While industrial policy has worked remarkably well in China, as it did in Japan and South Korea when those economies were taking off, it may not readily take root in American soil.
A leopard doesn’t change its spots, as the adage goes. The United States will remain the ultimate bastion of laissez-faire capitalism, just as China won’t change its spots either. This means that policy transmutation in the US will be fraught with practical difficulties, if it is not impossible, for it will require the corresponding adaptation of a political system now canonised as “values” such as liberty and democracy.
Viewed from a foreign affairs perspective, however, Sullivan’s speech makes pragmatic sense in that it serves to promulgate America’s foreign policy as it is currently practised, namely, rallying Washington’s allies to join its concurrent contests against China and Russia, therefore justifying its resistance to changing course.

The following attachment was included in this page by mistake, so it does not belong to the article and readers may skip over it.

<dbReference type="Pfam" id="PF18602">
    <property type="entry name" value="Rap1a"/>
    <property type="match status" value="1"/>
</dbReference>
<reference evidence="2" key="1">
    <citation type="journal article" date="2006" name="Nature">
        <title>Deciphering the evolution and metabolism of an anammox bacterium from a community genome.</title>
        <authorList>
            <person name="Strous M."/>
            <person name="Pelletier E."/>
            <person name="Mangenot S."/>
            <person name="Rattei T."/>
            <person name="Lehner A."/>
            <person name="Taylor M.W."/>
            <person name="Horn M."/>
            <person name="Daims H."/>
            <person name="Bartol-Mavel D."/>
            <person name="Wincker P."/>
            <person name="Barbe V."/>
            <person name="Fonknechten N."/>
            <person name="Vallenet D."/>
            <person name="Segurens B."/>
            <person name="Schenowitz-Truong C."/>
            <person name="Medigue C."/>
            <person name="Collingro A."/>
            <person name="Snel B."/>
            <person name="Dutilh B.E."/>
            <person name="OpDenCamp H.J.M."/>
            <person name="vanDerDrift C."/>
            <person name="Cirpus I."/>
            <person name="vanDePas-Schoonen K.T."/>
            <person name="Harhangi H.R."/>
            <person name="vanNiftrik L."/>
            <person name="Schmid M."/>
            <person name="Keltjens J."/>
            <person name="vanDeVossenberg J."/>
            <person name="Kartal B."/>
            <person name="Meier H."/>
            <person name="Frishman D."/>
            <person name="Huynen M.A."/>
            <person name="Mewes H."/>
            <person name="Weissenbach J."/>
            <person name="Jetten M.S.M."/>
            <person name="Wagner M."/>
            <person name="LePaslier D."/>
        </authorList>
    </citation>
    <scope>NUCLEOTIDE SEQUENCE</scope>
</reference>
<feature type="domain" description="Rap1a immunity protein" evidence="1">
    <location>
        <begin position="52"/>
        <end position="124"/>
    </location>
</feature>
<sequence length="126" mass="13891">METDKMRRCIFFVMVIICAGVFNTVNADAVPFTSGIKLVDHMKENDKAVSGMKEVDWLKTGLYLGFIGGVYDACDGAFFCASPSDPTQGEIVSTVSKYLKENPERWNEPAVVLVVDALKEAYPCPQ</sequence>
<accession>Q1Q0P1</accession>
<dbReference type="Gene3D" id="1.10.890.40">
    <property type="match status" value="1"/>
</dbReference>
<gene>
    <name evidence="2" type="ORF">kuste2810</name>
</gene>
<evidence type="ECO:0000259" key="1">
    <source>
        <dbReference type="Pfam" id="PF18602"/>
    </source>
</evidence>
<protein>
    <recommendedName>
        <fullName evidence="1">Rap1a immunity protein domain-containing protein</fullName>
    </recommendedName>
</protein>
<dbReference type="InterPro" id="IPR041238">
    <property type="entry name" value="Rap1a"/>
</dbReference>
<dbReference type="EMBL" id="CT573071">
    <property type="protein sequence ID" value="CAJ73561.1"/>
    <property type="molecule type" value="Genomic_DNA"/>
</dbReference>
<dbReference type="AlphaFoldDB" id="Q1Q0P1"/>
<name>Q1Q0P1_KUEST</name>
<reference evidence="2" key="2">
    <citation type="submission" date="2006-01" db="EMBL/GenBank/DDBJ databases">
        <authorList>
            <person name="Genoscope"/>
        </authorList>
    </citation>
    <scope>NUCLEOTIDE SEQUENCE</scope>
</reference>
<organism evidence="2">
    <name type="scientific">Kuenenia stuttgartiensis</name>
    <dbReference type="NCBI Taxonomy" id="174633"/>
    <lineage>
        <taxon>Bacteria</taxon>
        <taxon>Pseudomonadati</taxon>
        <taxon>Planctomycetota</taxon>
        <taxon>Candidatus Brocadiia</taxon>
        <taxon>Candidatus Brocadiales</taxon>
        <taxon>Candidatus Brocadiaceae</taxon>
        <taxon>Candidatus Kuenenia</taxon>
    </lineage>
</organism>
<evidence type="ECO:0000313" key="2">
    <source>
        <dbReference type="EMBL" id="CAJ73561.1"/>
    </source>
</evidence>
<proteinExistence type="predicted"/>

An American president is at his best when it comes to dealing with external affairs like diplomacy and war. A federation formed originally by 13 colonies, the United States has a weak central government by design with a constitution that stresses individuals’ and states’ rights – not even the Roosevelt administration’s much-vaunted New Deal, which resorted to government regulation of the economy in the wake of the Great Depression, could change that. Indeed, it was president Franklin D. Roosevelt’s handling of World War II that launched him to the pinnacle of power and historical fame in the country.